Diabetes causes hyperglycemia, which can create a stressful environment for cardiac microvascular endothelial cells (CMECs). To investigate the impact of diabetes on the cellular metabolism of CMECs, we assessed glycolysis by quantifying the extracellular acidification rate (ECAR), and mitochondrial oxidative phosphorylation (OXPHOS) by measuring cellular oxygen consumption rate (OCR), in isolated CMECs from wild-type (WT) hearts and diabetic hearts (db/db) using an extracellular flux analyzer. Diabetic CMECs exhibited a higher level of intracellular reactive oxygen species (ROS), and significantly reduced glycolytic reserve and non-glycolytic acidification, as compared to WT CMECs. In addition, OCR assay showed that diabetic CMECs had increased maximal respiration, and significantly reduced non-mitochondrial oxygen consumption and proton leak. Quantitative PCR (qPCR) showed no difference in copy number of mitochondrial DNA (mtDNA) between diabetic and WT CMECs. In addition, gene expression profiling analysis showed an overall decrease in the expression of essential genes related to β-oxidation (Sirt1, Acox1, Acox3, Hadha, and Hadhb), tricarboxylic acid cycle (TCA) (Idh-3a and Ogdh), and electron transport chain (ETC) (Sdhd and Uqcrq) in diabetic CMECs compared to WT CMECs. Western blot confirmed that the protein expression of Hadha, Acox1, and Uqcrq was decreased in diabetic CMECs. Although lectin staining demonstrated no significant difference in capillary density between the hearts of WT mice and db/db mice, diabetic CMECs showed a lower percentage of cell proliferation by Ki67 staining, and a higher percentage of cellular apoptosis by TUNEL staining, compared with WT CMECs. In conclusion, excessive ROS caused by hyperglycemia is associated with impaired glycolysis and mitochondrial function in diabetic CMECs, which in turn may reduce proliferation and promote CMEC apoptosis.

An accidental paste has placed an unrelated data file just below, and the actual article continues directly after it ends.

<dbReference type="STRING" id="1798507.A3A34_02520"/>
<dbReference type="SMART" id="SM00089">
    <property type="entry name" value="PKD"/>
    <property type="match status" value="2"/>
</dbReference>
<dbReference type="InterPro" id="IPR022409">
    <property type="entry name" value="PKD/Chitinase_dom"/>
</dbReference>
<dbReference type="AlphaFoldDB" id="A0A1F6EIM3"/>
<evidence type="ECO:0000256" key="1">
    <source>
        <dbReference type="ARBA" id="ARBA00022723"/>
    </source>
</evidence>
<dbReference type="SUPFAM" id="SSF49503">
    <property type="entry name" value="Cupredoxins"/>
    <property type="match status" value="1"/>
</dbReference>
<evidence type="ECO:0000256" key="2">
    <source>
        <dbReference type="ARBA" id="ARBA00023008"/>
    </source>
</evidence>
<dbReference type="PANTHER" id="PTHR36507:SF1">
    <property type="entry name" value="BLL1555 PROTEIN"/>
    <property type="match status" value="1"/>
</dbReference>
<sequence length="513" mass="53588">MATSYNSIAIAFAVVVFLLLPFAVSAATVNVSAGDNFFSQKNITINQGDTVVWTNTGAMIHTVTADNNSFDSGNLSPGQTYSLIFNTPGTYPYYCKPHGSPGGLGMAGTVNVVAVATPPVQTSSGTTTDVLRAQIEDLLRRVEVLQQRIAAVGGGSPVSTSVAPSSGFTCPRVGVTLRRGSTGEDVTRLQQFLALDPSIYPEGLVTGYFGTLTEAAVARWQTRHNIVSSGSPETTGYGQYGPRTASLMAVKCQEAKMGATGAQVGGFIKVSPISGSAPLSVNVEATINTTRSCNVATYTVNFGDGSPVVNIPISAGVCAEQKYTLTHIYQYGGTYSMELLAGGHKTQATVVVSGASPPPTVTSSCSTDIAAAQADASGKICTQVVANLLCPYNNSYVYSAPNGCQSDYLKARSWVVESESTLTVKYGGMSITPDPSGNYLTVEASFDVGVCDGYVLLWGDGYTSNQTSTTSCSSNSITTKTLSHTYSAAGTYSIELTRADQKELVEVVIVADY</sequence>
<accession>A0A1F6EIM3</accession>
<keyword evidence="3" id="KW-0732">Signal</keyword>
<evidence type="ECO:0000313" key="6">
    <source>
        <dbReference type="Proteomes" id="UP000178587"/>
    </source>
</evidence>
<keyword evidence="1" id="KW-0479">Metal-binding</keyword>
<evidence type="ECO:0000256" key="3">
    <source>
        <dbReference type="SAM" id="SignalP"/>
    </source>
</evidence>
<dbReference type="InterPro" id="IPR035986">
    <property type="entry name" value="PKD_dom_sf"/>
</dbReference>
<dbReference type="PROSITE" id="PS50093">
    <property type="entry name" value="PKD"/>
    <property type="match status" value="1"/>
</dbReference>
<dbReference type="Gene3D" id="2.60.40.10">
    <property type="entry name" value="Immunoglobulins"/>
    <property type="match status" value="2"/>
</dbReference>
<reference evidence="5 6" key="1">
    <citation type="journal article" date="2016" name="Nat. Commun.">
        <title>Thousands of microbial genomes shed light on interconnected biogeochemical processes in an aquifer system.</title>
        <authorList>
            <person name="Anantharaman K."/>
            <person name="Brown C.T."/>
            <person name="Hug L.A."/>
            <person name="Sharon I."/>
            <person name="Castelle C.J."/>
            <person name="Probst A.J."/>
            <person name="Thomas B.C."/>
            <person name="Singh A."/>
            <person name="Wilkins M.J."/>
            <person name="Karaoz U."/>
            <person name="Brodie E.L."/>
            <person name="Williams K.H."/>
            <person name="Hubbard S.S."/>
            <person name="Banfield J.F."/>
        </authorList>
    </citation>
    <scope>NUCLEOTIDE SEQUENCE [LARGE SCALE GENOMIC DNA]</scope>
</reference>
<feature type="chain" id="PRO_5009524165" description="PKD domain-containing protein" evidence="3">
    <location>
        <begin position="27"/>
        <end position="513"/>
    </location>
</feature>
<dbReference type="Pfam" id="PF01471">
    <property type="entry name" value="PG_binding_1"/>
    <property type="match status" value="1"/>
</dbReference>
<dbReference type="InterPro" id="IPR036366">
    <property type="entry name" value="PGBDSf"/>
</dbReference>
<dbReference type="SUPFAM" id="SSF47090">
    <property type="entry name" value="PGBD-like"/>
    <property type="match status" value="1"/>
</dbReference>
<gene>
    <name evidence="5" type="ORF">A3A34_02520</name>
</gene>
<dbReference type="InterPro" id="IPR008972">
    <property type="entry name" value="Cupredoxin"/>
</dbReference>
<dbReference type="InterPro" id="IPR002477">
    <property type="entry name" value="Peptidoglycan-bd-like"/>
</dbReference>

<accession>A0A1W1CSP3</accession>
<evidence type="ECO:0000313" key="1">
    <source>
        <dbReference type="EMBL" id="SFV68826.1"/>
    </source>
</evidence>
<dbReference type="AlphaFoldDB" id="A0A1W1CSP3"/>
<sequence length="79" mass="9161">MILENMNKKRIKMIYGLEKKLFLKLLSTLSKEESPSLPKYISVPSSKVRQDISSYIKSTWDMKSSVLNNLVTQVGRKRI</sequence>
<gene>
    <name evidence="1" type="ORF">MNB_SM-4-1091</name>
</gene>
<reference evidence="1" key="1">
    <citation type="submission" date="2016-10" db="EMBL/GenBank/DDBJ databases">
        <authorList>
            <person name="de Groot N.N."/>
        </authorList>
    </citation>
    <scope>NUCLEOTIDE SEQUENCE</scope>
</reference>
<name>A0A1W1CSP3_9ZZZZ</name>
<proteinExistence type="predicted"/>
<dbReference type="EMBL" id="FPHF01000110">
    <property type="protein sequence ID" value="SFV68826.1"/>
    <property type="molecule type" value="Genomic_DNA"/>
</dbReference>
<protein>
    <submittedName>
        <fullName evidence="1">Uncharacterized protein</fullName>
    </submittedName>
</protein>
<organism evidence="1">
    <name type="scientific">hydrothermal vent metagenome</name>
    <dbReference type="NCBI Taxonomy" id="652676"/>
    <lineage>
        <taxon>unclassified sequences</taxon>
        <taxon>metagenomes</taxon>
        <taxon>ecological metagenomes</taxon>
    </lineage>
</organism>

- cardiac microvascular
- endothelial cells
- fatty acid oxidation
- mitochondrial oxidative metabolism
ASJC Scopus subject areas
- Endocrinology, Diabetes and Metabolism